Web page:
The Causes and Consequences of Venture Capital Stage Financing
2011, Journal of Financial Economics
This paper examines the causes and consequences of venture capital (VC) stage financing. Using information about the physical location of an entrepreneurial firm and the geographic distance between the VC investor and the firm, I show that VC investors located farther away from an entrepreneurial firm tend to finance the firm using a larger number of financing rounds, shorter durations between successive rounds, and investing a smaller amount in each round. However, VC investors’ propensity to stage is independent of whether the firm is located in a close-knit community. I also find that VC staging positively affects the entrepreneurial firm’s propensity to go public, operating performance in the initial public offering (IPO) year, and post-IPO survival rate, but only if the firm is located far away from the VC investor. However, the effect of VC staging on entrepreneurial firm’s performance is independent of whether it is located in a close-knit community. The findings are robust to a variety of alternative proximity measures, instrumental variables, and econometric approaches for dealing with endogeneity problems.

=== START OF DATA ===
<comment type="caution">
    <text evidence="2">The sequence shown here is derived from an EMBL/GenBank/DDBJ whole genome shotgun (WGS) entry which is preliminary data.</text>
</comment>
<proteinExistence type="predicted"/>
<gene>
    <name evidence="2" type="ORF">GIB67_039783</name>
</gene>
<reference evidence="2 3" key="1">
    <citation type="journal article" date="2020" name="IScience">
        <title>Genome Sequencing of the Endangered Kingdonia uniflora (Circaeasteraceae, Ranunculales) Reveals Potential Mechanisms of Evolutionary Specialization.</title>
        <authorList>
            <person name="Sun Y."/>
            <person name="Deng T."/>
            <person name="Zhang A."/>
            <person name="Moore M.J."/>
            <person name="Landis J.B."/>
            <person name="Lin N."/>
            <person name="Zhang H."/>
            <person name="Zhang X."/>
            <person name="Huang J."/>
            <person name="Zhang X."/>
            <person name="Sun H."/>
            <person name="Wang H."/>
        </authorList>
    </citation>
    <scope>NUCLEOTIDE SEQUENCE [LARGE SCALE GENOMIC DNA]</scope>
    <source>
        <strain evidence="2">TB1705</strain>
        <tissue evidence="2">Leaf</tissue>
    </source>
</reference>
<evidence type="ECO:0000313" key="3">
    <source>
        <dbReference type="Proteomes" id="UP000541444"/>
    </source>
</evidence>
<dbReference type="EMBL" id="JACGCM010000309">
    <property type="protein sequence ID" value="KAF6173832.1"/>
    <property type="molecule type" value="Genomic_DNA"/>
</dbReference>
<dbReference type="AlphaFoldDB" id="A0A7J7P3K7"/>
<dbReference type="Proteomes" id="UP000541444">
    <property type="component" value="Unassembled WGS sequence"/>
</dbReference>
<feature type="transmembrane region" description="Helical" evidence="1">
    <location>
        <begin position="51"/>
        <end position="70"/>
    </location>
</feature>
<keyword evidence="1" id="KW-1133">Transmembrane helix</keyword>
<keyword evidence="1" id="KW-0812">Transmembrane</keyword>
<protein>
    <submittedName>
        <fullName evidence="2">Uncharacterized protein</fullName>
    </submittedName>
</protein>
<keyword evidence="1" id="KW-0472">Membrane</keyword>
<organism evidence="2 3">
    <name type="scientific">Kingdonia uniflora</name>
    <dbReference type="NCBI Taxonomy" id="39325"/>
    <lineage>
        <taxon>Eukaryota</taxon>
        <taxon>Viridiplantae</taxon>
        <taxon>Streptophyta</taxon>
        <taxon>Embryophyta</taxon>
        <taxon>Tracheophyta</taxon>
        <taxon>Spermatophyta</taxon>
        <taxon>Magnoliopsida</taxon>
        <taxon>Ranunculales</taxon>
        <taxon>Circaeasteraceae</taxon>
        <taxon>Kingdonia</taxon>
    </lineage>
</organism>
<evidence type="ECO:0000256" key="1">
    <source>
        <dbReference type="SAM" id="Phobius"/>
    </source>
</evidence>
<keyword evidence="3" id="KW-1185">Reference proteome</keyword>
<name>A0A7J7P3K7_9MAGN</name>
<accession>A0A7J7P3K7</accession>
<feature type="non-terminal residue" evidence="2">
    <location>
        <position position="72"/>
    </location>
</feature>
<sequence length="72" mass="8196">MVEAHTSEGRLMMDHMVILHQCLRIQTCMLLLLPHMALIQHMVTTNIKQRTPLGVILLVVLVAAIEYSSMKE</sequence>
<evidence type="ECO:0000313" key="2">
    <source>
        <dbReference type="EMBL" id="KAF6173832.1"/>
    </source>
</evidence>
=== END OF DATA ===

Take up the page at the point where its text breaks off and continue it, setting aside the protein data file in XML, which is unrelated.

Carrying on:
Tian, Xuan (2011), “The Causes and Consequences of Venture Capital Stage Financing,” Journal of Financial Economics, Vol. 101, No. 1, pp. 132-159.
Stage financing; Venture capital; Monitoring; Hold-up; Learning